Tuesday, September 16, 2014

Commissioner opposes Antioch roundabout

2014-01-20

By Pat Cooper

Even the lure of letting the state fork over $1.4 million wasn’t enough to get one commissioner to approve a study that could lead to a traffic circle on Antioch Road and Highway 92.
At Thursday night’s commission meeting, commissioner Randy Ognio raised concerns over the proposal by the Georgia Department of Transportation to take advantage of the opportunity presented by county engineer Phil Mallon.
“It’s a unique offer,” he noted as he told commissioners that GDOT was looking for a letter of support from the commission to begin moving the idea along. “They will do the design, permitting, right of way acquisition and construction at zero cost to the county. We just have to pick up the future electrical and landscaping costs.”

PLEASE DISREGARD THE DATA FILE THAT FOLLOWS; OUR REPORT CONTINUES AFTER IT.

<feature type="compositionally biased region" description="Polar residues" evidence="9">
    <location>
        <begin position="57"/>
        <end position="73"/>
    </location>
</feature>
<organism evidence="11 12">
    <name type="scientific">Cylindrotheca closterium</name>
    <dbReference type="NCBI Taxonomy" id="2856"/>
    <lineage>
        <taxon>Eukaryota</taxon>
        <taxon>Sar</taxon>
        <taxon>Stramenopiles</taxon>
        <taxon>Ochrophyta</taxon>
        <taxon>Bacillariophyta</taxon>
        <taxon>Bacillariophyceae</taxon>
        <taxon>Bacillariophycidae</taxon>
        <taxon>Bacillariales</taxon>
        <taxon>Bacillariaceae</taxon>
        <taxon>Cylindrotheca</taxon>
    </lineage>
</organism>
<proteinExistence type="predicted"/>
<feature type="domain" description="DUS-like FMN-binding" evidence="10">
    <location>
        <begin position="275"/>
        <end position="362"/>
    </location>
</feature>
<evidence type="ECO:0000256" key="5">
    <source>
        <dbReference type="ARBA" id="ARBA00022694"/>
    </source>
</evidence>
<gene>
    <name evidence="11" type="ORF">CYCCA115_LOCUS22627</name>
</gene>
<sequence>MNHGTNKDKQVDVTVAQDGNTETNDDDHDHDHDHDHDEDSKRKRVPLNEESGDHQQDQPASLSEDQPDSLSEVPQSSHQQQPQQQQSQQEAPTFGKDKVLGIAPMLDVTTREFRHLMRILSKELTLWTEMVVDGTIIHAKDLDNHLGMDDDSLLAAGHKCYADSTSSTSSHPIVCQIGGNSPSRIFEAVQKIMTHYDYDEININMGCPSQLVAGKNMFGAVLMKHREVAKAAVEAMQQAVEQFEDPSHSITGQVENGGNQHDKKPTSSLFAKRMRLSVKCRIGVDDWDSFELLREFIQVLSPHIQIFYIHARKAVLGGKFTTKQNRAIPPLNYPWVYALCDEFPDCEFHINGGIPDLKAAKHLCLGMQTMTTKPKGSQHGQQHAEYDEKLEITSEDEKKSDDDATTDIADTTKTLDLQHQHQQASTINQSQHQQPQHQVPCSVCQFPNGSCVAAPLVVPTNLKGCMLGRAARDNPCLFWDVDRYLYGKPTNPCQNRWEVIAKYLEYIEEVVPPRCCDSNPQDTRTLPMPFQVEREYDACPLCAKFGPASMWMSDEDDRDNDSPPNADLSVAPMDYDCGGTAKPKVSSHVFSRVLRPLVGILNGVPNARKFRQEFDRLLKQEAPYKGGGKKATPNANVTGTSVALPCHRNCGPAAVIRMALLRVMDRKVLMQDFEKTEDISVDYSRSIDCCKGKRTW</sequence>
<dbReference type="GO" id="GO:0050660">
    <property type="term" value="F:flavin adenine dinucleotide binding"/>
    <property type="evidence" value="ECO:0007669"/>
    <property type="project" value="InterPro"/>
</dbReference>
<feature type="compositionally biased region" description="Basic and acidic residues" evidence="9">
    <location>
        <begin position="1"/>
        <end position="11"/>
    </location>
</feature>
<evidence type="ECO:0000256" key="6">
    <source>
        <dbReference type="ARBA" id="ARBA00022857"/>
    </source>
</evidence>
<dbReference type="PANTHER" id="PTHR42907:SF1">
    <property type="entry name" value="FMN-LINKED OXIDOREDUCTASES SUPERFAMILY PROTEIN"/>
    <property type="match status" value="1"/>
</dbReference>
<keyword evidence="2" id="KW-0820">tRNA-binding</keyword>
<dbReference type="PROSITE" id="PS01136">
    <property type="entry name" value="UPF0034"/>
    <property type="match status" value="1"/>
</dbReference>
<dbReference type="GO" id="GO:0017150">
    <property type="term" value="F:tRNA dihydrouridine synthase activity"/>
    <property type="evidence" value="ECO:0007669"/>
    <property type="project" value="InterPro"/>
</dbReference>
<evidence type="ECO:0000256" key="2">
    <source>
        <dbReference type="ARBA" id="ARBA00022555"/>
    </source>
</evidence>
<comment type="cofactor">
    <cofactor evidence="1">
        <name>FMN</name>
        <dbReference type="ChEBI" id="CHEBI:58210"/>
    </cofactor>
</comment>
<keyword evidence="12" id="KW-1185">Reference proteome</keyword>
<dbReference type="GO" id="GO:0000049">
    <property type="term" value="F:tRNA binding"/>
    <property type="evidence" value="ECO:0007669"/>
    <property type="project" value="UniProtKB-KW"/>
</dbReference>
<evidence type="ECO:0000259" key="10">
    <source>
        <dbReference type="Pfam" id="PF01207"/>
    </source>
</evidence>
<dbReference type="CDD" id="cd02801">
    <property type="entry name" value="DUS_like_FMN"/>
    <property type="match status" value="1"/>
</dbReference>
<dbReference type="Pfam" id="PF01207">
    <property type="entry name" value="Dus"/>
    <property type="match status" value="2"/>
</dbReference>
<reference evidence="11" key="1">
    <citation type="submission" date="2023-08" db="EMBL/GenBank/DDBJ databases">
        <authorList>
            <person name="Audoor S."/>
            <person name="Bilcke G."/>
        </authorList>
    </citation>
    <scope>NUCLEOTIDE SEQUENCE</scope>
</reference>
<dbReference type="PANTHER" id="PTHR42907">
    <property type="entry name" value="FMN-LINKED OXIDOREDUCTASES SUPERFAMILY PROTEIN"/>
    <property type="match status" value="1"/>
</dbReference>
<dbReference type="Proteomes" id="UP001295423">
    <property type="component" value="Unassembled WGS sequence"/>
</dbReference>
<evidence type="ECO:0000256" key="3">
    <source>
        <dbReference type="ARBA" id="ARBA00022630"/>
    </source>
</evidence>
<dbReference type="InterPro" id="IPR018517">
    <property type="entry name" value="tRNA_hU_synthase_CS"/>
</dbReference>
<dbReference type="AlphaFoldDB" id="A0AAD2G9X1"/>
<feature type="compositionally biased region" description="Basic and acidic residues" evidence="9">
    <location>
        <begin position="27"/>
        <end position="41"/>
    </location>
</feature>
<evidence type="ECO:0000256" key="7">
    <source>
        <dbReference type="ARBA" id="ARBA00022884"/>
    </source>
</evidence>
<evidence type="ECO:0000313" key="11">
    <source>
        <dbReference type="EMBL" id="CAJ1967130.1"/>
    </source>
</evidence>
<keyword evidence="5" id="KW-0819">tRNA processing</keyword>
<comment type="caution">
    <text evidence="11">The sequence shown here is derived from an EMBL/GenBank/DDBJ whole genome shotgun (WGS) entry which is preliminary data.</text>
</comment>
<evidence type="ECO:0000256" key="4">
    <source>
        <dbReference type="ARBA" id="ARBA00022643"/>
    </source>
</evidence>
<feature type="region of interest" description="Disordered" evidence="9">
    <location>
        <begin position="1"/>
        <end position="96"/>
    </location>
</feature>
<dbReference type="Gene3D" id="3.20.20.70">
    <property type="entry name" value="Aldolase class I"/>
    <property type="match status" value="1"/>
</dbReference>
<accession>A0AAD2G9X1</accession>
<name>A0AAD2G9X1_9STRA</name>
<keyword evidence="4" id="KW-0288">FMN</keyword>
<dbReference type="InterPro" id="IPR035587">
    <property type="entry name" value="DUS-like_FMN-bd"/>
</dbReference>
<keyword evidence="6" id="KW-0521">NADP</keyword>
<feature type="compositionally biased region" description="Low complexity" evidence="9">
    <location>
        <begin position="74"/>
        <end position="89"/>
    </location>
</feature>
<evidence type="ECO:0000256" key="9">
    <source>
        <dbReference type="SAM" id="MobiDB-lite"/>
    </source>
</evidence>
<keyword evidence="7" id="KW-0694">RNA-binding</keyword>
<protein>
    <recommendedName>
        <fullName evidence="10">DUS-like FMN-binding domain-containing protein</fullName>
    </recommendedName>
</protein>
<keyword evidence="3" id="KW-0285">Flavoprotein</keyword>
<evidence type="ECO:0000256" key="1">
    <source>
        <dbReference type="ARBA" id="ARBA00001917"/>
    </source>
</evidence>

Mallon also noted that just because the offer was made and the commissioners agree to support it, there’s no guarantee the project will be built, or when it will be built.
“The money still has to come from GDOT. There is justification for the project,” he added, saying this roundabout had been an idea for at least eight years, “maybe longer.”
According to GDOT a roundabout at this location may be an appropriate intersection control and it is offering to further study a roundabout to see if it is a feasible alternative. If it is feasible, GDOT would fund the design, the right-of-way acquisition, utility and construction phases of the project. No local match would be required with the exception of the county being responsible for electricity costs for lighting and post-construction landscape maintenance. Utility costs are estimated to be approximately $1,840 per year. The overall project is expected to carry a $1.2 million price tag that the state will be picking up.
Intersection improvements for Antioch Road and State Route 92 were identified in the 2004 SPLOST Resolution (No. FC-11) and also identified in the County's 2010 Comprehensive Transportation Plan. A 2008 traffic study of the area by GDOT showed a more immediate need, but it wasn’t overwhelming, as they identified safety issues, updating crash information from the sheriff’s office.